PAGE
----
Encapsulate Truly Private Variables in a Closure

Marius Schulz
InstructorMarius Schulz

Share this video with your friends

Send Tweet
Published a year ago
Updated a year ago

Closures are an alternative to truly private class fields. If you need to encapsulate a private variable so that it can only be accessed in a controlled way, you can use a closure. This technique is particularly useful when your code has to run in older JavaScript environments that don't yet support truly private class fields or the ES2015 WeakMap data structure.

Instructor: [0:01] If you do need true privacy, and you have to support an older JavaScript version such as ES5, instead of using a class, you can use a closure. In our example, this could have looked as follows.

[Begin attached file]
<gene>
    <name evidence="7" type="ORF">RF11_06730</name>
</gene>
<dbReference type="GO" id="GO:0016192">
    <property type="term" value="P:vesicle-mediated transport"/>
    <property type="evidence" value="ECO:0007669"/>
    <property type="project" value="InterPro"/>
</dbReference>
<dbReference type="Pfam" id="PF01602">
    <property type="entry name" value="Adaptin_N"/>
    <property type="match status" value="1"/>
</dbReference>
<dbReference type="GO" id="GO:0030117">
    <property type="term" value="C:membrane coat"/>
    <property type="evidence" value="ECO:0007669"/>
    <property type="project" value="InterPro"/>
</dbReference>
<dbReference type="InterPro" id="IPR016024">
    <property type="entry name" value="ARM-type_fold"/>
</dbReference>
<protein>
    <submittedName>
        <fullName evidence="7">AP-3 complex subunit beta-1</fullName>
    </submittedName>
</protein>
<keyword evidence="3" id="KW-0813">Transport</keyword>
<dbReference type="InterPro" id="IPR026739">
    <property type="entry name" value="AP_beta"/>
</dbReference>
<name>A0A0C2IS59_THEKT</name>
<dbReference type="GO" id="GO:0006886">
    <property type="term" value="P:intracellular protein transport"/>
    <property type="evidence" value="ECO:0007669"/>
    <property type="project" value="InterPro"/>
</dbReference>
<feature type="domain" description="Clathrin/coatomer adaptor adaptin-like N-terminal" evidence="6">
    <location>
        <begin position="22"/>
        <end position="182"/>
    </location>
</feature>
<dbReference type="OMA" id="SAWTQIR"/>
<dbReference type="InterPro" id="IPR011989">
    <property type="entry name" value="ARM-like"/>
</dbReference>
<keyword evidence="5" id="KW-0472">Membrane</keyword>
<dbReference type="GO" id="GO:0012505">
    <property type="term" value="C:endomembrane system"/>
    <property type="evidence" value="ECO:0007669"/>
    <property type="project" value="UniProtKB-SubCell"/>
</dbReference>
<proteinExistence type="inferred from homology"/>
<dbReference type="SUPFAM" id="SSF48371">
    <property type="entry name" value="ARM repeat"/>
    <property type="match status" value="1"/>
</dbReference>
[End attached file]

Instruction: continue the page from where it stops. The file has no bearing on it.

[0:13] We could have written a function called createCounter() and within that function we could have defined a local variable called value. From within that function, we would return an object with an increment method which would increment our value variable and the getter we defined before which would simply return the value of the variable. Lastly, instead of calling newCounter, we would now call createCounter.

[0:40] Note that this approach is still giving us the same benefits of true privacy. The local variable value is inaccessible from outside of the createCounter function. The only way we can modify this variable is using the increment method, and we can only do so in a controlled way.

[0:57] Let's run one final check to make sure that this is working and that's looking all right.